Creating harmony, simplicity and peace in the landscape......

"Everything that slows us down and forces patience, everything that sets us back into the slow circles of nature, is a help.

Gardening is an instrument of grace. "

May Sarton
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Sunday, March 30, 2014

A City Kid's Introduction to Flowers


Shakespeare wrote, “… a rose, by any other name, would smell as sweet,” which means that a name does not change the experience.   I concur!

But I was introduced as a New York City child to flowers through their names – no color photos, sweet smelling blossoms or informative text – just typed names on a page and I fell instantly in love with the descriptive floral monikers.


Love in a Mist - great name

Up until the age of nine, I lived in a small apartment in the borough of Queens in New York City. It was in Fresh Meadows, a complex called by Lewis Mumford “perhaps the most positive and exhilarating example of community planning in the country.” 

But it was a neighborhood of squat, three story brick buildings and small duplexes, each with a paved playground behind it and some areas of grass that never grew because us kids always played on it….

Fresh Meadows, Queens - home sweet home

Every winter, my school, PS 26, in an attempt to raise money, would hand out long, narrow order forms for flower and vegetable seeds and tell us kids to take them home. 

We were to choose, with our parents, the seeds we wanted to order for spring planting.



Now where did they think we, apartment dwellers, were going to plant these seeds? I don’t know if that entered their minds.

There were kids in school who lived in duplexes and they would be able to plant them but most of us had no hope of growing a garden.


I lived on the 2nd floor


I, not to be thwarted, decided that I would simply plant everything on the windowsill of our small, kitchen - to an enthusiastic seven year old, anything is possible.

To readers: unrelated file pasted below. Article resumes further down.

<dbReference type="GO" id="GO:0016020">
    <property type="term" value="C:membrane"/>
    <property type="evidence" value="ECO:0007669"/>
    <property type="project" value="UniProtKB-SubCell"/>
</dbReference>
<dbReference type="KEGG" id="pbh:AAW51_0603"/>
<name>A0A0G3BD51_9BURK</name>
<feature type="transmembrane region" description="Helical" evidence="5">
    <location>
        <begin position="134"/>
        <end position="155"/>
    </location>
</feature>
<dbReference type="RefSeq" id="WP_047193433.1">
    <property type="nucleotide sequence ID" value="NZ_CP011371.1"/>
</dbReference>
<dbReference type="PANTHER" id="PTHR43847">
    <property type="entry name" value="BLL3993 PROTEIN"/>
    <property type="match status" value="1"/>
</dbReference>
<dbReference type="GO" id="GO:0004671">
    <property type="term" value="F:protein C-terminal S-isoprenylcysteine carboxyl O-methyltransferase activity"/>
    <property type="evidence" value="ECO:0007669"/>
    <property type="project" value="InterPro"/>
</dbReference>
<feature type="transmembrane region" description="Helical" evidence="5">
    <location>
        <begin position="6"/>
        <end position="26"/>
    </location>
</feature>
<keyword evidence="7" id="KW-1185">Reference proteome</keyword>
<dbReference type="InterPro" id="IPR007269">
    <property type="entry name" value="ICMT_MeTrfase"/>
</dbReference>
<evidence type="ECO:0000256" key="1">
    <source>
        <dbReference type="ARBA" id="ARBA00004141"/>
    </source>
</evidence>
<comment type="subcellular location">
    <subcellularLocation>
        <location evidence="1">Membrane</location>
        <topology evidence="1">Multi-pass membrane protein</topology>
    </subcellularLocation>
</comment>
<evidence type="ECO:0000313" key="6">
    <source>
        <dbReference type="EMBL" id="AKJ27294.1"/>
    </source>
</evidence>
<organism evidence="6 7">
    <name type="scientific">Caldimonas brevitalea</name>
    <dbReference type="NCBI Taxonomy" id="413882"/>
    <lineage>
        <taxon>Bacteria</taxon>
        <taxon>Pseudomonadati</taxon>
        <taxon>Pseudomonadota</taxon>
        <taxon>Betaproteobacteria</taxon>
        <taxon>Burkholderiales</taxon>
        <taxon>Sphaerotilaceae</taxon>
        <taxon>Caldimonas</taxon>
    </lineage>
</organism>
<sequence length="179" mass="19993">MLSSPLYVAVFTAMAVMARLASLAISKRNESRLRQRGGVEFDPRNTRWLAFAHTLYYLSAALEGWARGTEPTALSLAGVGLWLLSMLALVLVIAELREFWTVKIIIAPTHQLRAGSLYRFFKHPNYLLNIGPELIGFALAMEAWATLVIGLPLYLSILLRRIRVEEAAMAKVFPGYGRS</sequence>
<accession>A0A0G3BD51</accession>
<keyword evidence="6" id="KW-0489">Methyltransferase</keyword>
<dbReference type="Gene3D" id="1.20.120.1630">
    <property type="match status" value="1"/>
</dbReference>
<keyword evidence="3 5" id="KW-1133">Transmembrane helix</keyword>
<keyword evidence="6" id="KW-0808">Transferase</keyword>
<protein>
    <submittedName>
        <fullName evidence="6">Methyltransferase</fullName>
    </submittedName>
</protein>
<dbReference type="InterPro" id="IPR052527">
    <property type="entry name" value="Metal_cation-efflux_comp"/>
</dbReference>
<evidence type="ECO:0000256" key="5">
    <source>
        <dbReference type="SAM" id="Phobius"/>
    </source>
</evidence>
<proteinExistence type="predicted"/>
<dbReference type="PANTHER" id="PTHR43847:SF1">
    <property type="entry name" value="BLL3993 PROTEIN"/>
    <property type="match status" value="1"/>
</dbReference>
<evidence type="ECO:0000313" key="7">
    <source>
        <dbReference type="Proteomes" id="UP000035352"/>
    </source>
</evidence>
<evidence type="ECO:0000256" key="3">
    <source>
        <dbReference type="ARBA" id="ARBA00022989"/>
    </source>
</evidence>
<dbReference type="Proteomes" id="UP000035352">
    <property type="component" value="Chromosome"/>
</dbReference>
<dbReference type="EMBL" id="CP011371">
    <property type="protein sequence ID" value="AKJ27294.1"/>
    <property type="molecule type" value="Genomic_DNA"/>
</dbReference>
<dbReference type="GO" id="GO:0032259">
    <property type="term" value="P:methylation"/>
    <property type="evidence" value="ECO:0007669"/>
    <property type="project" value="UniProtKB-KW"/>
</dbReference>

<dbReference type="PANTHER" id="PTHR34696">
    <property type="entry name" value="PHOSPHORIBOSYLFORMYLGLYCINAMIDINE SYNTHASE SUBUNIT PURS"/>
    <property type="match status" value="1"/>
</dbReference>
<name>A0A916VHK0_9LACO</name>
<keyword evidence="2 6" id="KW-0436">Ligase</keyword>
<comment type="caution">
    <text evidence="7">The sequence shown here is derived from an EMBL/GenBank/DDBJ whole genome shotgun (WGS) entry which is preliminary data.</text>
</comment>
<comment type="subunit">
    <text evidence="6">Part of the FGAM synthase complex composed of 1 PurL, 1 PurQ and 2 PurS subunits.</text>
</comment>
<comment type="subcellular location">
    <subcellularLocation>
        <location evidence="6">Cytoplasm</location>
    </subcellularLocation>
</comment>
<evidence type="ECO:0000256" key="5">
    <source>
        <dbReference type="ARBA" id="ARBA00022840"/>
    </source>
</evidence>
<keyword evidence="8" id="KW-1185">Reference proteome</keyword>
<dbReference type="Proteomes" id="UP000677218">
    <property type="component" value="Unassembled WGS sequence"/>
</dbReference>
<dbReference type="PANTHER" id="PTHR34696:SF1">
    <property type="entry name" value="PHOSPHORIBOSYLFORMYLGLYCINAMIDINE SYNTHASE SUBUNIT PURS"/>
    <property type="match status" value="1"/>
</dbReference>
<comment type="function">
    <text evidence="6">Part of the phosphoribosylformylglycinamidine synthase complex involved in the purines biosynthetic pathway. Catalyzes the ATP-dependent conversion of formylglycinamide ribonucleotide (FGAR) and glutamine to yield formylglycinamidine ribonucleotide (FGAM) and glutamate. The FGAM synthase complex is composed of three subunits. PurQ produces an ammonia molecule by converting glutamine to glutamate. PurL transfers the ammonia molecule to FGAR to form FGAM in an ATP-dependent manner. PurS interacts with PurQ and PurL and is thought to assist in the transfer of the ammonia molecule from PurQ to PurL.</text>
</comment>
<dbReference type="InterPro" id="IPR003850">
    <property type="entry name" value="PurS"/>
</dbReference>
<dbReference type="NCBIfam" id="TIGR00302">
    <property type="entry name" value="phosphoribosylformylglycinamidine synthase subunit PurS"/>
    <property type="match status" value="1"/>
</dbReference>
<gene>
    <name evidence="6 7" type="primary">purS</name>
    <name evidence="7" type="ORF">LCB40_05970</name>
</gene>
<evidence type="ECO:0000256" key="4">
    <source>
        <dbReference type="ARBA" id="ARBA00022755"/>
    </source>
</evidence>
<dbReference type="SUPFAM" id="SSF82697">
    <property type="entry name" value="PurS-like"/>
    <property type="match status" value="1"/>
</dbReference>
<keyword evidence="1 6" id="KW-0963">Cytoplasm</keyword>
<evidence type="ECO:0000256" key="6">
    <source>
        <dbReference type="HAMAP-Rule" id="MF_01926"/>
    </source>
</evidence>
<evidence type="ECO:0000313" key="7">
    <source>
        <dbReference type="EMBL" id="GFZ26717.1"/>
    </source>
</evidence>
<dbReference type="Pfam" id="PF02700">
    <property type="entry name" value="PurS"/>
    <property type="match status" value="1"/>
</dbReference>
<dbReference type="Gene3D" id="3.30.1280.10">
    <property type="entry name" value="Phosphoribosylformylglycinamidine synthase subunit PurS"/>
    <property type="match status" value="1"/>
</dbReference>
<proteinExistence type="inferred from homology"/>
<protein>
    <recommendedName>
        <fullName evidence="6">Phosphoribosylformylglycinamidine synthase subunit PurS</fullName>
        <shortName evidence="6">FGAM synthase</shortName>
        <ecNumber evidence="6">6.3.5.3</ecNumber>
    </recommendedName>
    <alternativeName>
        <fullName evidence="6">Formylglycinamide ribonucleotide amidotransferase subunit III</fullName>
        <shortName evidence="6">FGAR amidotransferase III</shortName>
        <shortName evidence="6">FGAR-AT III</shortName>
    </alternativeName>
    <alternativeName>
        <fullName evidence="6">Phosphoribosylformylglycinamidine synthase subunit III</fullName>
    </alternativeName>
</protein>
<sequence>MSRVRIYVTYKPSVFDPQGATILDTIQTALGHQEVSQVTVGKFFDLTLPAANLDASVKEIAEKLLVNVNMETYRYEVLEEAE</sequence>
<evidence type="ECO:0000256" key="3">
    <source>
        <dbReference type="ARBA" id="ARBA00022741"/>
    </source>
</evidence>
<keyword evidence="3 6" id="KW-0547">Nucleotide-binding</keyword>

My mother tried to dissuade me but I was insistent. 

I perused the long list of names and made my choices. My only guide was their names – and since I did not know what a chrysanthemum, marigold or petunia was – I chose the names that were associated with times of day, the planets or other alluring descriptions of something odd. 

Here was my list as I remember it. (I added photos but I had no picture - just the name.) :

Four O’Clocks


Morning Glory


Moon flower ( this photo taken from a great birding blog 10000birds)


Love in a Mist



Dutchman’s Pipe



Bachelor’s Buttons

Chinese Lantern


And the one I was most excited about,

 money plant



They didn’t do too well in the little pots all lined up on a dark windowsill and I think the contact paper that covered the windowsill got wet and curled up ( uh oh).

But it was a grand introduction to the wild and woolly ride of horticulture and I never got off….

I would love any other curious flower names that you can share.







5 comments:

  1. Granny's bonnets is an old name for columbine flowers.

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  2. Your determination to grow windowsill flowers as a kid is such an inspiration to anyone wanting to garden.

    My Mom, who passed away two years ago this summer, called fall asters "summer farewells" for obvious reasons.

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  3. Granny's Bonnets and Summer Farewells - there is poetry in our common flower names! Thanks so much for these!

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  4. How about Johnny Jump Ups? Or Gladiolas - sounds like a song. My fav - Hollyhock, the namesake for our farm.

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  5. Great names, all, and Hollyhock Farm sounds delightful! also what about Million Bells or Spiderflower?

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